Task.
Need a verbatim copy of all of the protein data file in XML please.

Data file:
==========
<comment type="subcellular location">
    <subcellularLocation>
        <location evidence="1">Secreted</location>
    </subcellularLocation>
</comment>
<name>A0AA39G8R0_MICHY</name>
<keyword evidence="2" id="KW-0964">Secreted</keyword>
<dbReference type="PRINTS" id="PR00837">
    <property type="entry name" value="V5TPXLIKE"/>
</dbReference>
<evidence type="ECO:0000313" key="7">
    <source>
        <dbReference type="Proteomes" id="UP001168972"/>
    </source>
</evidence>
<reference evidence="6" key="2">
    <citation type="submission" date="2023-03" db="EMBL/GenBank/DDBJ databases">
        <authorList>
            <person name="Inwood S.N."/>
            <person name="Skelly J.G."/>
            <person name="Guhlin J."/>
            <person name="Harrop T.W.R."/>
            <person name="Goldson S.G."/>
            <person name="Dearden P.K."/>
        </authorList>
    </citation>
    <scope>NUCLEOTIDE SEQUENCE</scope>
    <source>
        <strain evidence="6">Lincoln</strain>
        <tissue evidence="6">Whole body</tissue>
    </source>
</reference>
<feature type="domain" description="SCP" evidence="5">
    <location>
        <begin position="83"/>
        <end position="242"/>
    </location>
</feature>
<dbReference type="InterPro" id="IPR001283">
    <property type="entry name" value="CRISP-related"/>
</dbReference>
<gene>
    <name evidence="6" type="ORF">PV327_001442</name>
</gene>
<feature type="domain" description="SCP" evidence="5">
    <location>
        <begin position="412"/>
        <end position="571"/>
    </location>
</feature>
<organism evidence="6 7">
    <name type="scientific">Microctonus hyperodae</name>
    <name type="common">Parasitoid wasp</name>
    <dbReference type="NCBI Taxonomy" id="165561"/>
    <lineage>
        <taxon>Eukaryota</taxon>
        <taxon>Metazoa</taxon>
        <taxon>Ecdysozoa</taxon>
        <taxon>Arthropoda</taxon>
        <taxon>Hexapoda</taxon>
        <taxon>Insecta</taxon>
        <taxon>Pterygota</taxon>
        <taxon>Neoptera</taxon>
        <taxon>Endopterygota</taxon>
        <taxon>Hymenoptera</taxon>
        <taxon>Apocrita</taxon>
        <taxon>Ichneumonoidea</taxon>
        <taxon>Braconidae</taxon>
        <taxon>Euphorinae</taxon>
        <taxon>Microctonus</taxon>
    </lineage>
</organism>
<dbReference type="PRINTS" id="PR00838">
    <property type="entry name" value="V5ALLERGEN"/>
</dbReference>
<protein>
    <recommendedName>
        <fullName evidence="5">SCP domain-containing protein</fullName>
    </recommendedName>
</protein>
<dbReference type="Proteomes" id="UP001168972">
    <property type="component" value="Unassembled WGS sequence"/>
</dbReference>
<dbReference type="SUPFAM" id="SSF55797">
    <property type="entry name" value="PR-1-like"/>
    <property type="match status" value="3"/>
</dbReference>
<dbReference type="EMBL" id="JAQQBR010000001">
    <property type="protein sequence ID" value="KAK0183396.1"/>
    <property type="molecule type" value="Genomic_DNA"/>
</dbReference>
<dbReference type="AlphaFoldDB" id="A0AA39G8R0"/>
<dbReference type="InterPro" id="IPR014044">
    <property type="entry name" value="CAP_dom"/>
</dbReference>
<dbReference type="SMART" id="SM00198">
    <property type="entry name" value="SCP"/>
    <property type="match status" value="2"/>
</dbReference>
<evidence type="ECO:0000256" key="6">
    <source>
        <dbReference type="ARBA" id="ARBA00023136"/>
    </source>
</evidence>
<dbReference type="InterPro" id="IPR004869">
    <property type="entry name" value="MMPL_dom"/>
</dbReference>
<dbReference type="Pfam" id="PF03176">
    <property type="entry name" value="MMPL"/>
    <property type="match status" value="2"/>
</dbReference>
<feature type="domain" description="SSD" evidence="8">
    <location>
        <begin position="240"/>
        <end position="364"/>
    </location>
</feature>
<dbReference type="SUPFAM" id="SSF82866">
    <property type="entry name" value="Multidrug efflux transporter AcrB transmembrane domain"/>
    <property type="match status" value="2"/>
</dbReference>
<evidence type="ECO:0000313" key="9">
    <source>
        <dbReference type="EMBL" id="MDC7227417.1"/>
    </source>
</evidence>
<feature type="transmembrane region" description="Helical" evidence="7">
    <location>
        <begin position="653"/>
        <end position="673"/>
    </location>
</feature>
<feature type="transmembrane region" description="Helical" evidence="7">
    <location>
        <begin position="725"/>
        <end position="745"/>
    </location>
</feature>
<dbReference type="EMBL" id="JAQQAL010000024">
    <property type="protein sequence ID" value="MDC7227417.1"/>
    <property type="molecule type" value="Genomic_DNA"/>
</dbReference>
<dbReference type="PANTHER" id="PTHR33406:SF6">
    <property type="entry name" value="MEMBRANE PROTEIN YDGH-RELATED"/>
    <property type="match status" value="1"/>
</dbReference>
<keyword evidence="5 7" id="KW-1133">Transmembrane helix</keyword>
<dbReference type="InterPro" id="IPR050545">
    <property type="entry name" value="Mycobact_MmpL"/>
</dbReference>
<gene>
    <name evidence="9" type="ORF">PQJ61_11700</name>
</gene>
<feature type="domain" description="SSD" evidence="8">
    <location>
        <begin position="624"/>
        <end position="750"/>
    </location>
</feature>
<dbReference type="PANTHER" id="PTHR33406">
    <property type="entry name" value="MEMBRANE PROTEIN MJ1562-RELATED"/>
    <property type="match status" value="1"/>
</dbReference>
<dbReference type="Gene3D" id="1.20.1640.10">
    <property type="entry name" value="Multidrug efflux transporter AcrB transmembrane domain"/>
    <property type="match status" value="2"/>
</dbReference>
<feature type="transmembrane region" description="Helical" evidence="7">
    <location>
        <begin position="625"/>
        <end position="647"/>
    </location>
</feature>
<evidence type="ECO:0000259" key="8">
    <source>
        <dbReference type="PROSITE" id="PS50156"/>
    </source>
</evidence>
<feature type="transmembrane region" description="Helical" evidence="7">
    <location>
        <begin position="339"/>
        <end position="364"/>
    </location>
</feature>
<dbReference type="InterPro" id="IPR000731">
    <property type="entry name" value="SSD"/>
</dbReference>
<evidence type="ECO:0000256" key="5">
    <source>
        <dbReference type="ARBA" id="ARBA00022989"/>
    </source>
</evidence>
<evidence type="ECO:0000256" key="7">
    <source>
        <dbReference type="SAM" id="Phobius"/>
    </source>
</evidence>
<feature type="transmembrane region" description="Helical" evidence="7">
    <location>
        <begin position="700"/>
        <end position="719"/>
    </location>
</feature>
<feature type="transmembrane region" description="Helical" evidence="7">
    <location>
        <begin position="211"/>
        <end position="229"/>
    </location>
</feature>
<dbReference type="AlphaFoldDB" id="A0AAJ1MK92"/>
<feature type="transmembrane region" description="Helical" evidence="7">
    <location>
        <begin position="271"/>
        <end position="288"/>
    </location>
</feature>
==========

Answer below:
<comment type="subcellular location">
    <subcellularLocation>
        <location evidence="1">Secreted</location>
    </subcellularLocation>
</comment>
<name>A0AA39G8R0_MICHY</name>
<keyword evidence="2" id="KW-0964">Secreted</keyword>
<dbReference type="PRINTS" id="PR00837">
    <property type="entry name" value="V5TPXLIKE"/>
</dbReference>
<evidence type="ECO:0000313" key="7">
    <source>
        <dbReference type="Proteomes" id="UP001168972"/>
    </source>
</evidence>
<reference evidence="6" key="2">
    <citation type="submission" date="2023-03" db="EMBL/GenBank/DDBJ databases">
        <authorList>
            <person name="Inwood S.N."/>
            <person name="Skelly J.G."/>
            <person name="Guhlin J."/>
            <person name="Harrop T.W.R."/>
            <person name="Goldson S.G."/>
            <person name="Dearden P.K."/>
        </authorList>
    </citation>
    <scope>NUCLEOTIDE SEQUENCE</scope>
    <source>
        <strain evidence="6">Lincoln</strain>
        <tissue evidence="6">Whole body</tissue>
    </source>
</reference>
<feature type="domain" description="SCP" evidence="5">
    <location>
        <begin position="83"/>
        <end position="242"/>
    </location>
</feature>
<dbReference type="InterPro" id="IPR001283">
    <property type="entry name" value="CRISP-related"/>
</dbReference>
<gene>
    <name evidence="6" type="ORF">PV327_001442</name>
</gene>
<feature type="domain" description="SCP" evidence="5">
    <location>
        <begin position="412"/>
        <end position="571"/>
    </location>
</feature>
<organism evidence="6 7">
    <name type="scientific">Microctonus hyperodae</name>
    <name type="common">Parasitoid wasp</name>
    <dbReference type="NCBI Taxonomy" id="165561"/>
    <lineage>
        <taxon>Eukaryota</taxon>
        <taxon>Metazoa</taxon>
        <taxon>Ecdysozoa</taxon>
        <taxon>Arthropoda</taxon>
        <taxon>Hexapoda</taxon>
        <taxon>Insecta</taxon>
        <taxon>Pterygota</taxon>
        <taxon>Neoptera</taxon>
        <taxon>Endopterygota</taxon>
        <taxon>Hymenoptera</taxon>
        <taxon>Apocrita</taxon>
        <taxon>Ichneumonoidea</taxon>
        <taxon>Braconidae</taxon>
        <taxon>Euphorinae</taxon>
        <taxon>Microctonus</taxon>
    </lineage>
</organism>
<dbReference type="PRINTS" id="PR00838">
    <property type="entry name" value="V5ALLERGEN"/>
</dbReference>
<protein>
    <recommendedName>
        <fullName evidence="5">SCP domain-containing protein</fullName>
    </recommendedName>
</protein>
<dbReference type="Proteomes" id="UP001168972">
    <property type="component" value="Unassembled WGS sequence"/>
</dbReference>
<dbReference type="SUPFAM" id="SSF55797">
    <property type="entry name" value="PR-1-like"/>
    <property type="match status" value="3"/>
</dbReference>
<dbReference type="EMBL" id="JAQQBR010000001">
    <property type="protein sequence ID" value="KAK0183396.1"/>
    <property type="molecule type" value="Genomic_DNA"/>
</dbReference>
<dbReference type="AlphaFoldDB" id="A0AA39G8R0"/>
<dbReference type="InterPro" id="IPR014044">
    <property type="entry name" value="CAP_dom"/>
</dbReference>
<dbReference type="SMART" id="SM00198">
    <property type="entry name" value="SCP"/>
    <property type="match status" value="2"/>
</dbReference>
<evidence type="ECO:0000256" key="6">
    <source>
        <dbReference type="ARBA" id="ARBA00023136"/>
    </source>
</evidence>
<dbReference type="InterPro" id="IPR004869">
    <property type="entry name" value="MMPL_dom"/>
</dbReference>
<dbReference type="Pfam" id="PF03176">
    <property type="entry name" value="MMPL"/>
    <property type="match status" value="2"/>
</dbReference>
<feature type="domain" description="SSD" evidence="8">
    <location>
        <begin position="240"/>
        <end position="364"/>
    </location>
</feature>
<dbReference type="SUPFAM" id="SSF82866">
    <property type="entry name" value="Multidrug efflux transporter AcrB transmembrane domain"/>
    <property type="match status" value="2"/>
</dbReference>
<evidence type="ECO:0000313" key="9">
    <source>
        <dbReference type="EMBL" id="MDC7227417.1"/>
    </source>
</evidence>
<feature type="transmembrane region" description="Helical" evidence="7">
    <location>
        <begin position="653"/>
        <end position="673"/>
    </location>
</feature>
<feature type="transmembrane region" description="Helical" evidence="7">
    <location>
        <begin position="725"/>
        <end position="745"/>
    </location>
</feature>
<dbReference type="EMBL" id="JAQQAL010000024">
    <property type="protein sequence ID" value="MDC7227417.1"/>
    <property type="molecule type" value="Genomic_DNA"/>
</dbReference>
<dbReference type="PANTHER" id="PTHR33406:SF6">
    <property type="entry name" value="MEMBRANE PROTEIN YDGH-RELATED"/>
    <property type="match status" value="1"/>
</dbReference>
<keyword evidence="5 7" id="KW-1133">Transmembrane helix</keyword>
<dbReference type="InterPro" id="IPR050545">
    <property type="entry name" value="Mycobact_MmpL"/>
</dbReference>
<gene>
    <name evidence="9" type="ORF">PQJ61_11700</name>
</gene>
<feature type="domain" description="SSD" evidence="8">
    <location>
        <begin position="624"/>
        <end position="750"/>
    </location>
</feature>
<dbReference type="PANTHER" id="PTHR33406">
    <property type="entry name" value="MEMBRANE PROTEIN MJ1562-RELATED"/>
    <property type="match status" value="1"/>
</dbReference>
<dbReference type="Gene3D" id="1.20.1640.10">
    <property type="entry name" value="Multidrug efflux transporter AcrB transmembrane domain"/>
    <property type="match status" value="2"/>
</dbReference>
<feature type="transmembrane region" description="Helical" evidence="7">
    <location>
        <begin position="625"/>
        <end position="647"/>
    </location>
</feature>
<evidence type="ECO:0000259" key="8">
    <source>
        <dbReference type="PROSITE" id="PS50156"/>
    </source>
</evidence>
<feature type="transmembrane region" description="Helical" evidence="7">
    <location>
        <begin position="339"/>
        <end position="364"/>
    </location>
</feature>
<dbReference type="InterPro" id="IPR000731">
    <property type="entry name" value="SSD"/>
</dbReference>
<evidence type="ECO:0000256" key="5">
    <source>
        <dbReference type="ARBA" id="ARBA00022989"/>
    </source>
</evidence>
<evidence type="ECO:0000256" key="7">
    <source>
        <dbReference type="SAM" id="Phobius"/>
    </source>
</evidence>
<feature type="transmembrane region" description="Helical" evidence="7">
    <location>
        <begin position="700"/>
        <end position="719"/>
    </location>
</feature>
<feature type="transmembrane region" description="Helical" evidence="7">
    <location>
        <begin position="211"/>
        <end position="229"/>
    </location>
</feature>
<dbReference type="AlphaFoldDB" id="A0AAJ1MK92"/>
<feature type="transmembrane region" description="Helical" evidence="7">
    <location>
        <begin position="271"/>
        <end position="288"/>
    </location>
</feature>